Hi Svenn,

I guess you're generally referring to a Co-Simulation environment what
the big guys like Cadence, Mentor, etc. offer.
Now, GHDL is pretty darn powerful WRT Co-Simulation, but you have to
write some code. Let me respond 'inline':

> I'm the VHDL developer in our team, and I am not really good at deciding
> the level of effort needed to combine qemu and ghdl to make a more
> generic virtual development platform for software developers. If it
> would be easy, I guess somebody would have done this by now.

I've messed with some extensions to allow software simulators or data
acquisition modules to directly talk to the virtual FPGA hardware.
Some entry point: http://tech.section5.ch/news/?p=124
Look for the ghdlex extensions, there are some examples using either
unix pipes or the netpp protocol.

> Isn't ghdl creating gcc code for the simulation, and could this
> generated c-code be linked into a qemu binary to have a simulation level
> of the hardware?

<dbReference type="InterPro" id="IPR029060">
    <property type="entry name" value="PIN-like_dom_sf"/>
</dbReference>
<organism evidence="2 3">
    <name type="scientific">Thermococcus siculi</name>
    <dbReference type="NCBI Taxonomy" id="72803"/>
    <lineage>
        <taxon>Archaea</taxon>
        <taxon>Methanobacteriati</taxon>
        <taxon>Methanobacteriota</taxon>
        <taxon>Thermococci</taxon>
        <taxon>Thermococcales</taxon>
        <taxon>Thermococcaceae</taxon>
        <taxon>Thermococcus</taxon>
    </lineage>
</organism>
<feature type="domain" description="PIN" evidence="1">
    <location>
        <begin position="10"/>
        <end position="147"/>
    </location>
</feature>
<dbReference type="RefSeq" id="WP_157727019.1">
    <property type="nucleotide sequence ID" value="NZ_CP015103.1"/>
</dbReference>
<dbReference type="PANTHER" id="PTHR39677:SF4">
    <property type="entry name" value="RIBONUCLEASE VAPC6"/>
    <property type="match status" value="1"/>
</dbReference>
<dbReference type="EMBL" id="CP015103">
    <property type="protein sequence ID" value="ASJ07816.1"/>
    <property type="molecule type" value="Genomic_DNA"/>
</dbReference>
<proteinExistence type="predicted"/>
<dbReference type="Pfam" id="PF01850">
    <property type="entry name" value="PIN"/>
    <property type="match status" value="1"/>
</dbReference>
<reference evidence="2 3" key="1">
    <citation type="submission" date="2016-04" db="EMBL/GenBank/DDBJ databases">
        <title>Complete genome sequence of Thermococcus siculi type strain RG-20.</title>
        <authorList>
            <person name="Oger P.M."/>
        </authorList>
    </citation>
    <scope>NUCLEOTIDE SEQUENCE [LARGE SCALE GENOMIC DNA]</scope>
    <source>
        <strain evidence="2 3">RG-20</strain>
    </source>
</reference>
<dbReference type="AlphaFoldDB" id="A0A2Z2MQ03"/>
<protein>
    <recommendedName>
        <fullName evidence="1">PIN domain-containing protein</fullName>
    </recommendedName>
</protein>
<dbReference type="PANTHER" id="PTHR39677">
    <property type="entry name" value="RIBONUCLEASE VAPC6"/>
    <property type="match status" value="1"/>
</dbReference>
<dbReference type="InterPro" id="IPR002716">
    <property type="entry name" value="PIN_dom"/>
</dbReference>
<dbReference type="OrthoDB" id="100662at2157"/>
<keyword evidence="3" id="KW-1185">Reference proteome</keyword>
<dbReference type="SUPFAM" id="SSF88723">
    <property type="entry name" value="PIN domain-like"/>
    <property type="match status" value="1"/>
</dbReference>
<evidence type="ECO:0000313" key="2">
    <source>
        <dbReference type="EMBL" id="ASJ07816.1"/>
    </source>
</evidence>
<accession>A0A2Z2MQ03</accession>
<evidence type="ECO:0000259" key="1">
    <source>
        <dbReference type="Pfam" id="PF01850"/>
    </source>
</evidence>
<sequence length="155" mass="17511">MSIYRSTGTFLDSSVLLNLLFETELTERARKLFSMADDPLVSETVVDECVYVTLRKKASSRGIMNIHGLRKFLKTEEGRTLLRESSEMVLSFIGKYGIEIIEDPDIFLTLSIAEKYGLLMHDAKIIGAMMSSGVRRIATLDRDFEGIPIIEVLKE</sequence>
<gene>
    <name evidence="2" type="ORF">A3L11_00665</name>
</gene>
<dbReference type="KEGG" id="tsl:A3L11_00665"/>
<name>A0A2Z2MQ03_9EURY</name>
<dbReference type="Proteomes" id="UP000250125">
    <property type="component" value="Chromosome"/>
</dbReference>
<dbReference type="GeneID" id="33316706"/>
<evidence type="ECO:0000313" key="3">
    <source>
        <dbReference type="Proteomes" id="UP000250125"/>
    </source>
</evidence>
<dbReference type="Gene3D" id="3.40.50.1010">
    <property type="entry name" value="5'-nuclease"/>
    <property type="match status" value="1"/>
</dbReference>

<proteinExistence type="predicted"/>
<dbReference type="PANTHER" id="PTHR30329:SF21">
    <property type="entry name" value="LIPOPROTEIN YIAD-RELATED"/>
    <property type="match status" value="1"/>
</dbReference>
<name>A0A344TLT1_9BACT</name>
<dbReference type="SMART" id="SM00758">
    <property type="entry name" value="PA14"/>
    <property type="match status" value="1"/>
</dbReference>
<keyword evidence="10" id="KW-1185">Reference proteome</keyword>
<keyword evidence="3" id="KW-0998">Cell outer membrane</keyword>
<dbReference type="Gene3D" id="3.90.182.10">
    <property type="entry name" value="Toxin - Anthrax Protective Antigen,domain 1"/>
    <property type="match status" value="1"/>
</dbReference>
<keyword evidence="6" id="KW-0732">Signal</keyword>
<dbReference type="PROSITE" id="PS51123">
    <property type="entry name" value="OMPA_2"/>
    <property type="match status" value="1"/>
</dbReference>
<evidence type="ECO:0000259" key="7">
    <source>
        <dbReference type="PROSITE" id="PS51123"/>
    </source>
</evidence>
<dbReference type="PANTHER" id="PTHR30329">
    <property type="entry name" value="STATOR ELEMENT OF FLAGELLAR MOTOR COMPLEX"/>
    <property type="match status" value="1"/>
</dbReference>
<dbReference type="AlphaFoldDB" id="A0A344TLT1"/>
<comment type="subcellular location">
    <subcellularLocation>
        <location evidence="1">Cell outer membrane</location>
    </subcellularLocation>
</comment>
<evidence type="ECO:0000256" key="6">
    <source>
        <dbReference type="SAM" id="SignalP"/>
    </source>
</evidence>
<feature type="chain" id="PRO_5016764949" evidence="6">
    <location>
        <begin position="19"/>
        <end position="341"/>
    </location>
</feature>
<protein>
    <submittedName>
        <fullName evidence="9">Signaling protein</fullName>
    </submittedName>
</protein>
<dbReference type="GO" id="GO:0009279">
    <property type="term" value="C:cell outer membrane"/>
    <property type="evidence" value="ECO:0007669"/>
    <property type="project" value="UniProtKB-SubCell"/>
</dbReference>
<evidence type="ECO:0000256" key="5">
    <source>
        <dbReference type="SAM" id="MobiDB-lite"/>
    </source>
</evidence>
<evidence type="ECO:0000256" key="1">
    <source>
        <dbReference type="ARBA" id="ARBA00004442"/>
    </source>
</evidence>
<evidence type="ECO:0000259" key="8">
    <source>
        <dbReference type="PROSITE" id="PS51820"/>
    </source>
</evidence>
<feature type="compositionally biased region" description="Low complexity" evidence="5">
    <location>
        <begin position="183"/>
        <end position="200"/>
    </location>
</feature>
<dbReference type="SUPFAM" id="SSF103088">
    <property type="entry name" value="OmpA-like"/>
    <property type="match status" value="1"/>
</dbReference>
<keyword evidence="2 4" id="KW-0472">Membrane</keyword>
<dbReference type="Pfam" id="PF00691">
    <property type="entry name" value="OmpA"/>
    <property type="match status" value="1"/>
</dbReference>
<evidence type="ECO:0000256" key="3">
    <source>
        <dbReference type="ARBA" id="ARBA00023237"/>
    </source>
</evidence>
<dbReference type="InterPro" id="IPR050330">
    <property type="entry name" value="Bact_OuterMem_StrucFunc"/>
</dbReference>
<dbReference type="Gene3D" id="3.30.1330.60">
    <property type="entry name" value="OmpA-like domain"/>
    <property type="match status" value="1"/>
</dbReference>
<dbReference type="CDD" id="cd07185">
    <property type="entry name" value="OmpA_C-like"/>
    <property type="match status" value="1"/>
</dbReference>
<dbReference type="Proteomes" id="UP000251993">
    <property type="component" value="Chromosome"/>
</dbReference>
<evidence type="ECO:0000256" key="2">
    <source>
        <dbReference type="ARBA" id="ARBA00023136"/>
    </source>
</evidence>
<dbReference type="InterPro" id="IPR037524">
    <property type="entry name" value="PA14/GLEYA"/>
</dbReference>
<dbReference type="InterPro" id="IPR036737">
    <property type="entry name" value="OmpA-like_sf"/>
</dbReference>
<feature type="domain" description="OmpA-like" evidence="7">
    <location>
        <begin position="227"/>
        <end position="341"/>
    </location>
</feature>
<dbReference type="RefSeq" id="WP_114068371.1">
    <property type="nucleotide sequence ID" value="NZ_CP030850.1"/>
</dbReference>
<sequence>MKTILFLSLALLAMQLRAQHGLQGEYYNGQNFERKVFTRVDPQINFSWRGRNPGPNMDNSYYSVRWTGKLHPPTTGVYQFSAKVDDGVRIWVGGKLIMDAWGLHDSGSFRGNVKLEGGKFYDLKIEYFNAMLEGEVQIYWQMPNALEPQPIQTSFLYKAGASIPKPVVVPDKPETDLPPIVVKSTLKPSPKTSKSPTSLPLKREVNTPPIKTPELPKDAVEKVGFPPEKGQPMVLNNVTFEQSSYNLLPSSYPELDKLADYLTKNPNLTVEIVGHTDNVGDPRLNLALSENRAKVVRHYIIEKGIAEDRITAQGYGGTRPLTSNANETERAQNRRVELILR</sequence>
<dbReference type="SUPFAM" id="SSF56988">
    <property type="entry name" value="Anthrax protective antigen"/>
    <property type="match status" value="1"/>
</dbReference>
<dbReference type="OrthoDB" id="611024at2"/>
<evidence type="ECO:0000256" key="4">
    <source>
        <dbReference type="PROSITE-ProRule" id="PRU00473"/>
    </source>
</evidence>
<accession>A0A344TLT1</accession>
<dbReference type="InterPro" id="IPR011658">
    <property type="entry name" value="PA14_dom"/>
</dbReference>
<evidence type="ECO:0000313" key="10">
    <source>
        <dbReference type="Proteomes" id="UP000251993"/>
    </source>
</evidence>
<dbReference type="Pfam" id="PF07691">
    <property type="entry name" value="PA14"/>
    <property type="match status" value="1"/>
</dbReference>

That won't work just like that. You can import .so's into a GHDL
simulation that messes with virtual pins via virtual I/O, but running
qemu on top of that might be a real adventure. You could fork it as a
thread, but you'll have to take care of all I/O, the VPI interface of
GHDL is not thread safe, according to experiments.

I'd suggest to add a virtual hardware module to qemu and let it speak to
the simulation via a virtual interface (from the ghdlex extensions
mentioned, that might tunnel through netpp/networking or a Unix pipe).
For the interface side however, you'll have to deal a lot with timing,
because the cycle accurate simulation will run way slower than the real

> I hope to provide testvectors to the VHDL hardware level which represent
> corner cases difficult to reproduce in the lab and to give the software
> developers a reliable development platform.

You can do quite some funky stuff, really. So your hardware simulation
can run on a linux server while the SW guys access it on their desktop
via their qemu simulation through, say a virtual memory bus that tunnels
through netpp/ghdlex.

I've put together a few movies of a debugging scenario a while ago,
basically it shows how to connect a GNU debugger to a virtual CPU SoC
running as cycle accurate simulation - maybe it gives you an idea:



- Martin

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